A Semi-Definitive List of Worst Nightmares
Ever since Esther Solar’s grandfather met Death, her entire family has been doomed to suffer one great fear in their lifetime—a fear that will eventually lead each and every one of them to their graves. Take Esther’s father, for instance: He’s an agoraphobe who hasn’t left the basement in six years. Then there’s her twin brother, Eugene, whose fear of the dark goes far beyond the things that go bump in the night. And her mother, Rosemary, is absolutely terrified of bad luck.
As for Esther, she’s managed to escape the curse…so far. She doesn’t yet have a great fear because she avoids pretty much everything. Elevators, small spaces, crowds—anything that might trigger a phobia is off-limits and is meticulously recorded in her semi-definitive list of worst nightmares.
Esther thinks she has it all figured out, until she’s reunited with an old elementary school classmate—and first crush—Jonah Smallwood. The encounter leaves her stranded at a bus stop and swindled out of her phone, all her cash, a Fruit Roll-Up she’d been saving, and her list—not to mention her dignity. But the theft is also the beginning of an unexpected friendship between the two, one that sends the pair on a journey of self-discovery as they try to break the curse that’s consumed Esther’s family. Together they face their greatest fears, one debilitating phobia at a time, only to discover the one fear they hadn’t counted on: love.
Publisher: Katherine Tegan Books
Published: February 13th 2018
Suicide Attempt, Blood, Death, Murder, Mentions of Rape and Suicide, Domestic/Physical Abuse, Self Harm, Alcoholism, Gambling Addiction,
“Point is, you gotta be scared. Fear protects you. You gotta be scared right down to your bones” – he touched his fingertips to her collarbone – :for bravery to mean anything.”
Sooooooooo… I did end up bumping my rating up the acclaimed five star rating. Because my heart wouldn’t settle for anything less. This book broke me.
We start off with our main character Esther getting robbed by Jonah, a boy she knew in elementary school… and one of the items he took includes her list of worst fears… which she needs back asap. What soon follows is the two defeating the list to speak to Death himself and convince him to stop the curse her family has that prophesies your death will be your worst fear.
This book is so misleading. For the majority of the story, it’s lighthearted with banter and shenanigans and a romance blossoming. Yet, as I was reading, I sensed a looming sadness creeping up on my until finally, it happened. And when I say I cried all the water out of my system, I do not lie.
I find it clever, using this aforementioned curse as an allusion to mental health under a magical realism veil. The humanization of Death will always be my favorite thing— he’s just a guy who likes milk and falls in love and retires to the Mediterranean… again, it’s my favorite thing.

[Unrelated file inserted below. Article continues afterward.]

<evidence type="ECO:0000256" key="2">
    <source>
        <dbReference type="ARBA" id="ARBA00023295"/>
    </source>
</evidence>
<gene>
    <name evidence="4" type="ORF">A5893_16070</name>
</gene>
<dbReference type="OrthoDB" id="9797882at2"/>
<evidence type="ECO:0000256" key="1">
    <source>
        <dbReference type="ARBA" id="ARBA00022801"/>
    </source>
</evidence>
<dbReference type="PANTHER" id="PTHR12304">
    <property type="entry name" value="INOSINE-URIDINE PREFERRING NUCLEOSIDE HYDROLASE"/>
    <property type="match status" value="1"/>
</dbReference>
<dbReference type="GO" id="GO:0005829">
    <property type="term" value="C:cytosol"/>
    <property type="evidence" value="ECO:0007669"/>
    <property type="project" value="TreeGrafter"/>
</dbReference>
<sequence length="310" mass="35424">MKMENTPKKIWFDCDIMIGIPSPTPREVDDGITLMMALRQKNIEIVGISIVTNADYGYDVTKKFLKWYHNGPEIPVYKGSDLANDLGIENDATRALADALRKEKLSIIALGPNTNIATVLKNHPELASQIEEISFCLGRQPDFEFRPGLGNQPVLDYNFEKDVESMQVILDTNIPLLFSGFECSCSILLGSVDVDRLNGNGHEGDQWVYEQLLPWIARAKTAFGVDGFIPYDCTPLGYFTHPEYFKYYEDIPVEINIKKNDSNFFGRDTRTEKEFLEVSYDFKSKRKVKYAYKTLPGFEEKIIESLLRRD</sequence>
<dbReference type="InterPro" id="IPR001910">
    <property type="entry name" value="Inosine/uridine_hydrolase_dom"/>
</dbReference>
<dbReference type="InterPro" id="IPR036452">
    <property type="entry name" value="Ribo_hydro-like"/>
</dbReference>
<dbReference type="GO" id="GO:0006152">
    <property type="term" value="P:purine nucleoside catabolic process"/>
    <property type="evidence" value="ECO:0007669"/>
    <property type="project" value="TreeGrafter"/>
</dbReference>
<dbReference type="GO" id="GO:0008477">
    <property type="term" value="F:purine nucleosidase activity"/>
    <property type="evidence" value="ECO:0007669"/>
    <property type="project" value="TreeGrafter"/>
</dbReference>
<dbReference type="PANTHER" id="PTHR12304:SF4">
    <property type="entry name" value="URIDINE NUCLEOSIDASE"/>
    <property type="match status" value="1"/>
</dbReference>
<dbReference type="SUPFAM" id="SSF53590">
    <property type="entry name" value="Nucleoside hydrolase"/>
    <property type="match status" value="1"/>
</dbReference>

But you don’t actually know what’s real and what isn’t until a specific incident happens later on in the story (that was the cause of all of my tears).
“The magic had started to degrade, and Rosemary had slowly but surely become thoroughly, gruesomely human. And there were few things worse in this world than humans.”
And this book does not hold back. It doesn’t sugar-coat mental health and abuse and addiction and the multitude of issues this story handles— and it was handled with so much care. Each character dealt with a form of anxiety; depression and selective mutism and a gambling addiction; I was able to relate so a lot of it and the way Sutherland manages to humanize the characters while not excusing them of their faults struck a chord with me.
“One day,” he said, “everybody’s gonna wake up and realize their parents are human beings, just like them. Sometimes they’re good people, sometimes they’re not.”
Speaking of the characters, they were all amazing. No one had it easy, but all of them had a light to them, something that made me ache for them and want to shelter them. Esther and how much I related to her with her snark and her anxiety and her not wanting to be truly seen for fear of herself being judged. I saw so much of myself in her it hurt.
“Everyone we let into our lives has the power to hurt us. Sometimes they will, and sometimes they won’t, but that’s not a reflection of us, or our strength. Loving someone who hurts you doesn’t make you weak.”
The romance was something that was at the forefront… yet wasn’t at the same time? I liked it a lot—Jonah (who’s black!) had so much to deal with; his toxic home life and his dreams that seemed unreachable, yet he stayed constant and genuine in wanting to help Esther with her list. And Esther who’s struggling with opening herself up to love for fear of letting it hurt her. Them together starting at friendship and slowly evolving into more. My heart was invested.
Eugene was afraid of demons, and monsters, and above all the dark, but he was not afraid of death. That scared her more than anything.”
But my favorite thing in this entire book was Esther and her twin Eugene’s relationship. SOMEONE HOLD ME. I tear up every time I think of them because their closeness, how much love was shared between them and how much they were there for each other. They broke my heart to pieces.
I did cry throughout the entirety of the last 30%. And that ending is very conflicting— it ends on an uplifting, powerful note and I liked it a lot (for Slytherin reasons I cannot devulge into) but there’s this notion being alluded to that it’s a happy for now ending? Which, it’s realistic, but my hearts been through the ringer, so I’m still kind of like how much more will you put me through??? This book just has all of me and won’t let go and my heart is heavy.